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Friday, July 19, 2019
CEBU

Wenceslao: Junked books

Candid thoughts

MY PROBLEM with reading is writing. The writing bug bit me when I was in high school and it has since affected my reading effort. Like many other writer wannabes, I dream of churning out the best novel ever published. So when I read a few paragraphs of novels, I would end up thinking I could write as well as their authors. Then I fantasize, and lose the appetite to continue reading altogether.

The first and only book I have written, though, is not a novel. It is a book about Tudela, the hometown of my father in the Camotes group of islands. Years ago, a friend from the University of San Carlos (USC) called me and told me about the history book project of the Cebu Provincial Capitol that USC was commissioned to produce. And could I write for them?

I was initially told to choose the place that I would write about. I chose Ronda, the hometown of my wife, because it is in the mainland and would be easy to visit during the research phase of the writing process. My friend agreed, but it turned out she couldn’t convince the others involved in the project about it. I was told to write the history of Tudela instead.

On hindsight, it was a good decision. Years before that, I did a special report published by The Freeman newspaper on the anthropological study conducted by four University of the Philippines professors in Poro, the town other than Tudela that occupies the island also called Poro in Camotes.

The study was prompted by the claim made earlier by some Porohanons that the clash between the natives led by Lapulapu and the Spanish explorers led by the Portuguese Ferdinand Magellan in 1521 happened not in Mactan Island but on the shores of Barangay Maktang in Poro town.

That special report proved helpful because Tudela, as a village called Tag-anito, was once part of Poro. The study thus gave me an understanding of the peopling of Camotes and the natives’ interaction with outsiders. But that was only for starters because the bigger chunk of the task was to go to Tudela. It also helped that USC provided us with other important materials.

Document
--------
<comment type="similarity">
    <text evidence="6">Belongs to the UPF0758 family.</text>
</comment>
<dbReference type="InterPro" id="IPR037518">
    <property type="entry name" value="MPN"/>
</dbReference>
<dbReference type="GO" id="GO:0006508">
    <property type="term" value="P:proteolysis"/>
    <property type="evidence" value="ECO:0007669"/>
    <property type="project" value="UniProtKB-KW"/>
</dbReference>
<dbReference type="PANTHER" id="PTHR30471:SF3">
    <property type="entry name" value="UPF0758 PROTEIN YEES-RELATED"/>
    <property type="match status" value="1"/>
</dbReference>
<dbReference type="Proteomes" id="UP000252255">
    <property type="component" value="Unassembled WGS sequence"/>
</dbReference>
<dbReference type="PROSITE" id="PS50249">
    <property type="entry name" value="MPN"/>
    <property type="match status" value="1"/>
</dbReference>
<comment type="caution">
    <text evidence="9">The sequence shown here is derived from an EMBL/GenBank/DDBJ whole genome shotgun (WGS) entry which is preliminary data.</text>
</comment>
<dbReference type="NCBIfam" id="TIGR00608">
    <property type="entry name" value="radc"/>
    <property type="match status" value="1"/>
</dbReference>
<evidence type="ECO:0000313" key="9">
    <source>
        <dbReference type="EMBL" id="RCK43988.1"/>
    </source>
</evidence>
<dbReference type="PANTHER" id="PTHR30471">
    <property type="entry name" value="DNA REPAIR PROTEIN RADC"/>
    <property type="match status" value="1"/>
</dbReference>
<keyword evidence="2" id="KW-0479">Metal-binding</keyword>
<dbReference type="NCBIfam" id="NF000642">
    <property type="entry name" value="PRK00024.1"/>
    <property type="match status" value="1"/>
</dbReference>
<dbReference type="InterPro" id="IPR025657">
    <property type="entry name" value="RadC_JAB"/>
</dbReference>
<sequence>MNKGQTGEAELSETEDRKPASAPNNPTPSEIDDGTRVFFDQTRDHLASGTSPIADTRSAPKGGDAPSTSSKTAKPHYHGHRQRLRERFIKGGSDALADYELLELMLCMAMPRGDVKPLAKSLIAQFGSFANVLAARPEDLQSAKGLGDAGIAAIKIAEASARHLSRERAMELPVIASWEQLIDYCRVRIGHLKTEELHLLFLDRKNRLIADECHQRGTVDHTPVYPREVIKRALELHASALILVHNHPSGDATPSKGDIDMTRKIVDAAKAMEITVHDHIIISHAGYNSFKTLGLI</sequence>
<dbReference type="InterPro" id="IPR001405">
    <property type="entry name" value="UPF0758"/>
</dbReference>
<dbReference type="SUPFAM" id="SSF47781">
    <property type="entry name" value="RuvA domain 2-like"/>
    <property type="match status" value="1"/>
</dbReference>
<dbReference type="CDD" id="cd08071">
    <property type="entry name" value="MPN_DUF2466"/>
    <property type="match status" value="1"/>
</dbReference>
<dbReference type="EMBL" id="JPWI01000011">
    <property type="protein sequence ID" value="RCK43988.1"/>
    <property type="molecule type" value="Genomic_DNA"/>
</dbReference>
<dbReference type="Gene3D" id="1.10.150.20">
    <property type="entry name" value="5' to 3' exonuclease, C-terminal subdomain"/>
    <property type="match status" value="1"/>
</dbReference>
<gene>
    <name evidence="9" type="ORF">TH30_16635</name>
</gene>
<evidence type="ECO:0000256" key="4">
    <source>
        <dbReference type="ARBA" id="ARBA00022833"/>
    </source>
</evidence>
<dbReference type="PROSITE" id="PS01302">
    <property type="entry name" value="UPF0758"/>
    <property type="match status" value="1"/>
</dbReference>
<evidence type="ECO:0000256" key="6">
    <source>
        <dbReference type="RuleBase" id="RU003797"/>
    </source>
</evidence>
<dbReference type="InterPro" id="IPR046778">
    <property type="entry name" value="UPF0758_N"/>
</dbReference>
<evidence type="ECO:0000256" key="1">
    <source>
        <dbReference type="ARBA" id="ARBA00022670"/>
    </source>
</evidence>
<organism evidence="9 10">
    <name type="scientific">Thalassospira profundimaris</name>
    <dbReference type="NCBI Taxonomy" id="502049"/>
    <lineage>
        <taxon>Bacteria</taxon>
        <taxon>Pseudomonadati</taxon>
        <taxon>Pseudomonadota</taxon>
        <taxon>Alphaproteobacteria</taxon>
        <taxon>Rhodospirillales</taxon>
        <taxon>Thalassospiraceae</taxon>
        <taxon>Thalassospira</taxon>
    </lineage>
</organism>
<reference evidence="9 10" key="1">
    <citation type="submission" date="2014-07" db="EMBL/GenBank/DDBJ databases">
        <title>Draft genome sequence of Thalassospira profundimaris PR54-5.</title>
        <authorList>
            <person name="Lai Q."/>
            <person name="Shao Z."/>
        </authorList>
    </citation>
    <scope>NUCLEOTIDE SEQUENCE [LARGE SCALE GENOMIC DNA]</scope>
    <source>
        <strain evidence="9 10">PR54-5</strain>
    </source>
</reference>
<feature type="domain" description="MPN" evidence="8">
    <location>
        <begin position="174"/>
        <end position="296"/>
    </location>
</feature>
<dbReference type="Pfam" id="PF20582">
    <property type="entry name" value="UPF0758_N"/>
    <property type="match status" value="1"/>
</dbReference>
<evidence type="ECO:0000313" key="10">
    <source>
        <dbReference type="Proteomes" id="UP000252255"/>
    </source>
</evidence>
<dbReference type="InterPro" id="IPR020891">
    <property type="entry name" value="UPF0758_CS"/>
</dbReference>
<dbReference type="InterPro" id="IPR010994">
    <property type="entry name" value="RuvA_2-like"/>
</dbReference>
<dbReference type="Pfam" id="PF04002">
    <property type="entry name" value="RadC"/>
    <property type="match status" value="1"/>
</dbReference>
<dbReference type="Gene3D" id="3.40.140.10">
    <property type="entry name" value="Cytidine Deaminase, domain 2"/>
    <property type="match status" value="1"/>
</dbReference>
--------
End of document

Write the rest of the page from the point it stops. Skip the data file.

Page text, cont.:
There were almost as many writers commissioned for the job as there are towns and component cities in the province. But then governor Gwendolyn Garcia, who initiated the project with the help of then vice governor Agnes Magpale, was determined to see the project through. Thus, funding the project was not much of a problem.

If I remember it right, it took us more than a couple of years to finish the writing and editing phase. In that span of time, Capitol’s political setup also changed. Garcia became a member of the House of Representatives representing the third district. Hilario Davide III took over as governor. But with Magpale still the vice governor, the history writing project reached the publishing phase.

One would think that government would take good care of the product of a project of such magnitude. Or who would have thought that the printed materials would end up in a junk shop years later? (to be continued)


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